Re: poly: The singleton hypothesis

From: Robin Hanson <>
Date: Sun Apr 26 1998 - 14:43:42 PDT

>As we get closer to nanotech and superintelligence (either will
>quickly lead to the other), a race will begin to get there first. The
>winner of this race, the "leading force" in Drexler's terms, will
>obtain total power, because a singularity-like pace of development
>means that even a lead of a mere year or so will mean the difference
>between all the capabilities nanotechnology cum superintelligence
>will give and the lack of these capabilities.

I realize this claim seems like a consensus among certain groups,
but I still find it incredible, and share Curt's skepticism. If
tommorow Monsanto found it had a workable simple assembler (which
took 20 types of amino acids as inputs and could assemble any 3D array
of such amino acids up to 1mm^3), I don't think they could build a super
intelligence nor take over the world in a year. Nor could
they likely keep the design secret for very long. Now I admit
I haven't thought about this a great deal, so I might be persuaded
by a detailed enough scenario. But I'm suspicious I've not seen
such a scenario written up.

Given how close we are and have come to world government, however,
I do take seriously the possibility that all our solar system will
be under a single government. I don't, however, think it obvious
that a world goverment would be forever stable against rebellion,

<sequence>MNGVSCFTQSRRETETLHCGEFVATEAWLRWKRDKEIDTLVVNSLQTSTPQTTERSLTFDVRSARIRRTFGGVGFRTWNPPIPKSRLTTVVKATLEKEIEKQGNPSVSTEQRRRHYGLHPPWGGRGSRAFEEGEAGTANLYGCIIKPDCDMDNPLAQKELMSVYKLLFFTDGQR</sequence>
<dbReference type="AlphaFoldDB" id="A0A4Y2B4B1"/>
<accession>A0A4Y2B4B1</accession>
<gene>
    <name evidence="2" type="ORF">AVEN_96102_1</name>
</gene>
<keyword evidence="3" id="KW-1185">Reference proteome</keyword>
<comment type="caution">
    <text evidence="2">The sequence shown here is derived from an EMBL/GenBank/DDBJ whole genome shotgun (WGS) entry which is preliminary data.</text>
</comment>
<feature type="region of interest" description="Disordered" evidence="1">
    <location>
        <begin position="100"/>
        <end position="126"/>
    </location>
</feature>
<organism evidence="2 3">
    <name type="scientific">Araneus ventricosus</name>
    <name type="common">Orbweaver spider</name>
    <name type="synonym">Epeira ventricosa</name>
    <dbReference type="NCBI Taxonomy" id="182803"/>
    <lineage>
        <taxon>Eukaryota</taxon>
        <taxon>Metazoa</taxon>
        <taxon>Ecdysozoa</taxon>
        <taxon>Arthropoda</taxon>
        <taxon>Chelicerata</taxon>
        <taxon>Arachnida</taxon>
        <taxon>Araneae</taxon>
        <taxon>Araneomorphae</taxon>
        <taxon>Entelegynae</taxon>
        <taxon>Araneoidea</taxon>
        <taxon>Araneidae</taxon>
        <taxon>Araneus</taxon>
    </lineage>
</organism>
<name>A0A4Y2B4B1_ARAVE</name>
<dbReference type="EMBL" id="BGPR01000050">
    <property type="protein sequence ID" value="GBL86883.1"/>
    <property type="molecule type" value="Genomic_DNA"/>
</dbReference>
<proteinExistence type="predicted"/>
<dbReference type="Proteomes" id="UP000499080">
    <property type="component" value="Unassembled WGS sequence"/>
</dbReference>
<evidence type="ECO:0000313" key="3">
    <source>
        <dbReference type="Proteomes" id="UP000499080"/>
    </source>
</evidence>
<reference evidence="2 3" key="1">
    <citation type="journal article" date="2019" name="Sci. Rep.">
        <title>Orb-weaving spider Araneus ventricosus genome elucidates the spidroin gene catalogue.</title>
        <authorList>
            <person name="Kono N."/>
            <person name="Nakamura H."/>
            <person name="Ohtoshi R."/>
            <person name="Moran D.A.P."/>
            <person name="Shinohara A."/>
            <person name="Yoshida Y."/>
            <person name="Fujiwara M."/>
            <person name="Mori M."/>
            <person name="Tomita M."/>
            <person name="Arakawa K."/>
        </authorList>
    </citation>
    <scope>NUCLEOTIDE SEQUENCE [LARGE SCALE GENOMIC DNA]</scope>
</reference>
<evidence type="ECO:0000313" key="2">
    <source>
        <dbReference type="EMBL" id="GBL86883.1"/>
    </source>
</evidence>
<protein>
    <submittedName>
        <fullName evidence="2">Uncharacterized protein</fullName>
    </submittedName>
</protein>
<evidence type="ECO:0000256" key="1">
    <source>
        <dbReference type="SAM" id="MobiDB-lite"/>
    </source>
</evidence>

breakup, or emigration.

>the leading force can achieve as much fierce competition and
>tooth-and-claw evolution as it likes, even without giving up its
>total power. It simply recreates its competitors as internal

You assume no interaction between your internal competitors and the
internal parts of the world goverment. Such interactions can
induce big costs to imposing and maintaining totalitarian control.

>One conseqence if the singleton hypothesis is correct is that Robin's
>game theoretic analysis of space colonization won't obtain. Game
>theory is only relevant if there are more than one player.

A world government would likely have many internal players, and game
theory is useful for modeling how such players interact.

Robin Hanson
RWJF Health Policy Scholar, Sch. of Public Health 510-643-1884
140 Warren Hall, UC Berkeley, CA 94720-7360 FAX: 510-643-8614
Received on Sun Apr 26 21:47:08 1998

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